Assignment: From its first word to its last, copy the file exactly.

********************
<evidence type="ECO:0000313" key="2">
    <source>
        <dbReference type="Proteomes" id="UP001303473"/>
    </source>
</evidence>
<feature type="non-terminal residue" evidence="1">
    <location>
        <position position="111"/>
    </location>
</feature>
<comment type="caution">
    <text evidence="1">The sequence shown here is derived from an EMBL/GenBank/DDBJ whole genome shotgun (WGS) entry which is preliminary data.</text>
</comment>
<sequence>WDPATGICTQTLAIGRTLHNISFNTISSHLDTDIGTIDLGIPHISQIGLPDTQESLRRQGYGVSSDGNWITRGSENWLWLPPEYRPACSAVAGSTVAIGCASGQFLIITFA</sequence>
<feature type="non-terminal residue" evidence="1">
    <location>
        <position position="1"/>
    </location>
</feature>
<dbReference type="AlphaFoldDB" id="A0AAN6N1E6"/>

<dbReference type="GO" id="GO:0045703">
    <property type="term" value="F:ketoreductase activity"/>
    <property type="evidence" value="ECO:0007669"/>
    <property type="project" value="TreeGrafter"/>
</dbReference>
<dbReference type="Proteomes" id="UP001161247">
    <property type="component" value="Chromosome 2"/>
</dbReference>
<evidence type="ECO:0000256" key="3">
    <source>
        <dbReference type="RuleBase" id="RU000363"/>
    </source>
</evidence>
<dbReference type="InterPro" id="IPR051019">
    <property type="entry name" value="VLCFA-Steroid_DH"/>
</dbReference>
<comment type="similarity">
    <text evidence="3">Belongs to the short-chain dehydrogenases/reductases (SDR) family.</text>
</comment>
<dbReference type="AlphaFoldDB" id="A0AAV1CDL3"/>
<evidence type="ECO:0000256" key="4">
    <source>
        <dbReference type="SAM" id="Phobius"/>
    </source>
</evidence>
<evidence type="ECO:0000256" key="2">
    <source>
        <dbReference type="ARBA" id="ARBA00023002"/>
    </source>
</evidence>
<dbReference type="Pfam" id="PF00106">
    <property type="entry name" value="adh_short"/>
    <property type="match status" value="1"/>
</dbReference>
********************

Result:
<evidence type="ECO:0000313" key="2">
    <source>
        <dbReference type="Proteomes" id="UP001303473"/>
    </source>
</evidence>
<feature type="non-terminal residue" evidence="1">
    <location>
        <position position="111"/>
    </location>
</feature>
<comment type="caution">
    <text evidence="1">The sequence shown here is derived from an EMBL/GenBank/DDBJ whole genome shotgun (WGS) entry which is preliminary data.</text>
</comment>
<sequence>WDPATGICTQTLAIGRTLHNISFNTISSHLDTDIGTIDLGIPHISQIGLPDTQESLRRQGYGVSSDGNWITRGSENWLWLPPEYRPACSAVAGSTVAIGCASGQFLIITFA</sequence>
<feature type="non-terminal residue" evidence="1">
    <location>
        <position position="1"/>
    </location>
</feature>
<dbReference type="AlphaFoldDB" id="A0AAN6N1E6"/>

<dbReference type="GO" id="GO:0045703">
    <property type="term" value="F:ketoreductase activity"/>
    <property type="evidence" value="ECO:0007669"/>
    <property type="project" value="TreeGrafter"/>
</dbReference>
<dbReference type="Proteomes" id="UP001161247">
    <property type="component" value="Chromosome 2"/>
</dbReference>
<evidence type="ECO:0000256" key="3">
    <source>
        <dbReference type="RuleBase" id="RU000363"/>
    </source>
</evidence>
<dbReference type="InterPro" id="IPR051019">
    <property type="entry name" value="VLCFA-Steroid_DH"/>
</dbReference>
<comment type="similarity">
    <text evidence="3">Belongs to the short-chain dehydrogenases/reductases (SDR) family.</text>
</comment>
<dbReference type="AlphaFoldDB" id="A0AAV1CDL3"/>
<evidence type="ECO:0000256" key="4">
    <source>
        <dbReference type="SAM" id="Phobius"/>
    </source>
</evidence>
<evidence type="ECO:0000256" key="2">
    <source>
        <dbReference type="ARBA" id="ARBA00023002"/>
    </source>
</evidence>
<dbReference type="Pfam" id="PF00106">
    <property type="entry name" value="adh_short"/>
    <property type="match status" value="1"/>
</dbReference>